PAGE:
The mission of public education in America at its inception was to prepare children for their role as citizens in a democratic nation. The primary argument put forth in support of using tax revenues to provide universal public education was that citizens must be educated and well-informed if democratic government is to be effective. If the will of the people is expressed through the actions of the government, a country will be well-governed only if the opinions of citizens are based on factual evidence, clear thinking, and a willingness to consider points of view with which they disagree. Helping all members of our society develop the skills and acquire the knowledge necessary for active and informed participation in the civic life of our country is a goal that is as important as ever today.
Learning is most effective when it takes place in an environment where students are allowed to engage in authentic activities. Within the system currently in place at most schools the only opportunity students have to participate actively in the governance of their school is to vote for Student Council members, or to serve on the Student Council. Even this limited involvement is rarely authentic. The Student Council has only as much power as a principal is willing to grant. Teachers also have only as much power as administrators are willing to allow them. Neither students nor teachers are allowed to be involved in a meaningful way when important decisions are made about, and within, our schools.
School boards may be democratically elected, but that is where democracy ends within public education. The School Board selects a Superintendent, who in turn appoints or hires administrators at both the district level and within each school. Even if teachers and students are allowed to express their opinions, the ultimate decisions about how each school is to be run are made by principals and district-level administrators. This sort of top-down bureaucratic system might be appropriate for preparation for life under an autocratic regime, but it does not prepare students for the role of citizen in a democracy.
A rigid, authoritarian approach to school governance is not only unwarranted, it is ineffective. Nobody knows better than the individuals who spend their days inside classrooms what reforms are needed to improve student achievement and the climate within our schools. Empowering students and teachers would unleash potent forces for positive and meaningful changes within our schools. It is time to open up the process of governing our schools to give students and teachers a more active role.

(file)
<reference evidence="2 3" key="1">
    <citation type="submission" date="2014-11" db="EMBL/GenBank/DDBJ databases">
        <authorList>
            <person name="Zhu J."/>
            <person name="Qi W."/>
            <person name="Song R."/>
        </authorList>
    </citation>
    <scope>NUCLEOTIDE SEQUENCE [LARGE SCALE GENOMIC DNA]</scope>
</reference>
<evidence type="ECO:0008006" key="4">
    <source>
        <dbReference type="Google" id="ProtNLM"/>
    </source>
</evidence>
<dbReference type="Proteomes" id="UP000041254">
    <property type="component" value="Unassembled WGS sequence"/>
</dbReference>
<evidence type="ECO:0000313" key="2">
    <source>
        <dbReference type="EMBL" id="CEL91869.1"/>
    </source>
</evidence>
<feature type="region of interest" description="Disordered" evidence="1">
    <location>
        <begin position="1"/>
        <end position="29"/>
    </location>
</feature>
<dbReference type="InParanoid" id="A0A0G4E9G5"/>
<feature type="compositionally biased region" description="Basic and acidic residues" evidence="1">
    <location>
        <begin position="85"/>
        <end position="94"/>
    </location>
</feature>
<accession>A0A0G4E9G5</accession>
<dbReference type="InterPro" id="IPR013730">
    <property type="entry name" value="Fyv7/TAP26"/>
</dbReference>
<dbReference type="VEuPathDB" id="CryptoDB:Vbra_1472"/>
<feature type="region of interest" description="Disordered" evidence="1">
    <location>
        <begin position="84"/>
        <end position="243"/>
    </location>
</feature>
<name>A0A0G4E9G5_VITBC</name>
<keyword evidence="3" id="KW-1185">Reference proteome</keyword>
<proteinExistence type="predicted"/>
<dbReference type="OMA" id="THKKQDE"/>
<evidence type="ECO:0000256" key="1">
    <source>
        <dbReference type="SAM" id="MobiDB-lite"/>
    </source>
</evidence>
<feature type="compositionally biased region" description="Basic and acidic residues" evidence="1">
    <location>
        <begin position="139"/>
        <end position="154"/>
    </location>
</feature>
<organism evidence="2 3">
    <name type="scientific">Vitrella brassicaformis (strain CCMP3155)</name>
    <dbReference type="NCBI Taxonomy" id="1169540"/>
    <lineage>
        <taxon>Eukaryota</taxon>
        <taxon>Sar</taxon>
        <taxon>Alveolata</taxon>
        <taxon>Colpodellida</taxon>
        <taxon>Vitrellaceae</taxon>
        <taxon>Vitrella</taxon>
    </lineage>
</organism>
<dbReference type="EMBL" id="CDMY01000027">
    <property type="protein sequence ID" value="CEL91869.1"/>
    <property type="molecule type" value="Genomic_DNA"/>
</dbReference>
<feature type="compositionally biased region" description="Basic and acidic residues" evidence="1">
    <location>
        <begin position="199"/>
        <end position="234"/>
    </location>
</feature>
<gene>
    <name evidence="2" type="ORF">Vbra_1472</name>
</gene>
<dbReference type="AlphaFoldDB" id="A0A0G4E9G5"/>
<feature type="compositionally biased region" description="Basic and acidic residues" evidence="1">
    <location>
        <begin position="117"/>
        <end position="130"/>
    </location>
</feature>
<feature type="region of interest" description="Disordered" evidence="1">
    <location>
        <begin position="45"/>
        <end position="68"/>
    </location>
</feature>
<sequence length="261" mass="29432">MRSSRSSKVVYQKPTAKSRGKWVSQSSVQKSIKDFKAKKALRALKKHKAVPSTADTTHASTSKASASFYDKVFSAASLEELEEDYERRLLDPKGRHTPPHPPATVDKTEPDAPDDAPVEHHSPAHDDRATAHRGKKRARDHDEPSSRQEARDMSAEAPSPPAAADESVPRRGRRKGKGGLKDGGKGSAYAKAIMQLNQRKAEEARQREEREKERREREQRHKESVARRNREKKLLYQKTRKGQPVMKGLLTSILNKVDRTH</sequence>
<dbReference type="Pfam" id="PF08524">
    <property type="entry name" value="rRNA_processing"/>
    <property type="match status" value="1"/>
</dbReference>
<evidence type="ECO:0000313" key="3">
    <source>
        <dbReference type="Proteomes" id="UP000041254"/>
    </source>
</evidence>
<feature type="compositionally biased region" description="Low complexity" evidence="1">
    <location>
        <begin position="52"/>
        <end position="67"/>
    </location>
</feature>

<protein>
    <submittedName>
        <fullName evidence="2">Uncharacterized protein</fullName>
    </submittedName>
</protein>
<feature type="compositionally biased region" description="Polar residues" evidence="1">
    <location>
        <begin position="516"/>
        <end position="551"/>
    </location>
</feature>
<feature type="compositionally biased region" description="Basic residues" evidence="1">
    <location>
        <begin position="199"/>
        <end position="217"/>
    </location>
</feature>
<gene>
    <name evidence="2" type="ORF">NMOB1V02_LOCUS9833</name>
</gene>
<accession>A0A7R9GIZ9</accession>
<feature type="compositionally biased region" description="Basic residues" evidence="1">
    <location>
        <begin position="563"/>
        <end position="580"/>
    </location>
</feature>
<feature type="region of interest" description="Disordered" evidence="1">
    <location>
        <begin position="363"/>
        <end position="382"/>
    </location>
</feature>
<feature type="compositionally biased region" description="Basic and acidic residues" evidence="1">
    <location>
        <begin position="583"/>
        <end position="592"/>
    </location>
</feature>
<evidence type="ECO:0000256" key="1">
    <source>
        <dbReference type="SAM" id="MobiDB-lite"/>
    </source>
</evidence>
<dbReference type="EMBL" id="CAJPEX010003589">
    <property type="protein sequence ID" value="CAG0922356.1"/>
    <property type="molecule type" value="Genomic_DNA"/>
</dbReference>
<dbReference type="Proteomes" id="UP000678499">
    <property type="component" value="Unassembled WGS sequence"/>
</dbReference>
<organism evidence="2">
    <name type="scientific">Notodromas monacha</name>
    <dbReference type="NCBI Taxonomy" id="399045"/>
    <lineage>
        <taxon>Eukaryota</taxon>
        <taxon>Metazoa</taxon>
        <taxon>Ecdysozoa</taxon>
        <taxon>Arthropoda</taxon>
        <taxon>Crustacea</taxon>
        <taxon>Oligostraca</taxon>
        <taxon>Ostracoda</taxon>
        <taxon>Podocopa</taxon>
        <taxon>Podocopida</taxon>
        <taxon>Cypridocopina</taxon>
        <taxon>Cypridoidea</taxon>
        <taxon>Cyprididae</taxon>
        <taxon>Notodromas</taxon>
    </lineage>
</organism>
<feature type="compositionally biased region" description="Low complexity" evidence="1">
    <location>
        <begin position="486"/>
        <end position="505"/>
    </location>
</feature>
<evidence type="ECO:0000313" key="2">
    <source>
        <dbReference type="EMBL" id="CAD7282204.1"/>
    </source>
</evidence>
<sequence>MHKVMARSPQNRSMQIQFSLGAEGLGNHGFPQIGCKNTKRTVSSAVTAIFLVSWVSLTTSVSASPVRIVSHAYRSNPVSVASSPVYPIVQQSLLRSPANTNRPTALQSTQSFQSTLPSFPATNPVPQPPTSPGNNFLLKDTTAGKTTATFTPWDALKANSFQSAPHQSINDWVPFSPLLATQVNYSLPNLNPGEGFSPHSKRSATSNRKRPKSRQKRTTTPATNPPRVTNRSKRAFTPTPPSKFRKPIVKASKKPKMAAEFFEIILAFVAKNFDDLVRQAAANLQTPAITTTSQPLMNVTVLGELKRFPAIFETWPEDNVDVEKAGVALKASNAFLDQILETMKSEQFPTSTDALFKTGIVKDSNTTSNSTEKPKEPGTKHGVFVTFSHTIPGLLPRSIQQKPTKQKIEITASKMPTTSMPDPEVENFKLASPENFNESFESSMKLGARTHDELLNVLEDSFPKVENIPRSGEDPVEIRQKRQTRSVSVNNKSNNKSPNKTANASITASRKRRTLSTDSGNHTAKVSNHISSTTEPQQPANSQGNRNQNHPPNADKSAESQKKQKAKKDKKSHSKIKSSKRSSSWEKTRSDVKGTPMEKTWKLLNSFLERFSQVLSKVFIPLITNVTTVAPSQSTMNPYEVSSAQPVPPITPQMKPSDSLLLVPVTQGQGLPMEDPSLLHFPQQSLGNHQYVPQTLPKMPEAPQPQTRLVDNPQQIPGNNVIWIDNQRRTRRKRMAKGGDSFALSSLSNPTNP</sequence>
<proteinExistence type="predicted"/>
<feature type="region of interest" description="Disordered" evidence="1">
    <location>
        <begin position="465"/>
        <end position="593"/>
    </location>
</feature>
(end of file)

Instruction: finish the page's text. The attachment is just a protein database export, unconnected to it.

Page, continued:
We inform young people within our society, quite correctly, that certain responsibilities come with the rights they are granted as adults. Conversely, if we are going to hold students and teachers accountable for their performances in the classroom, we must be willing to grant them the right to participate in structuring schools and classes in the manner they feel is most conducive to maximizing student achievement. Site-based management of our schools should be the rule, not the exception. The basic policies, procedures, and programs offered at each school should be determined by students and teachers. Each school should have a great deal of latitude, within guidelines set by the state board of education, to implement innovative alternatives to the present approach to education.
Each school should write its own constitution, consistent with the laws regarding education in each state. Ideally, the end result would be a system modeled roughly on the Constitution of the United States—a system that has served our country pretty well over the past two centuries. The Student Council would function in a manner similar to the House of Representatives. The teaching staff, or some portion thereof, should have a role similar to that of the Senate. The principal would fulfill the role of president. A school board, elected by, and consisting of, parents and community members, would act much like a Supreme Court, making certain that the policies and procedures that are adopted are consistent with the school’s constitution and with state law.
Obviously, there are many powers granted to the government of the United States that would not coincide with the powers involved in running a school. For example, it would probably be a mistake to grant schools the powers to declare war or coin money (although that would ease monetary constraints). The main role of students and teachers would be to determine policies and procedures within each school. The principal and other administrators would be charged with carrying out those policies and procedures. The principal should be given the power to veto policies passed by the students and teachers, but the veto could be over-ridden by a two-thirds vote of both teachers and students. The details should be worked out school by school, a process that would be very educational in and of itself. Modeling the governance system of our schools along the lines of the basic structure of government laid out by the United States Constitution would give students the opportunity to develop civic skills in a highly effective manner, by participating actively and authentically in the governance of their schools.
It is time to demonstrate our faith in democracy by eliminating the bureaucratic regimes that are presently in place within public education. If we are willing to give students, teachers, and parents the opportunity to participate meaningfully in the governance of our schools, we will not only improve public education, we will improve the quality of our government by preparing students more effectively for active and informed participation as citizens.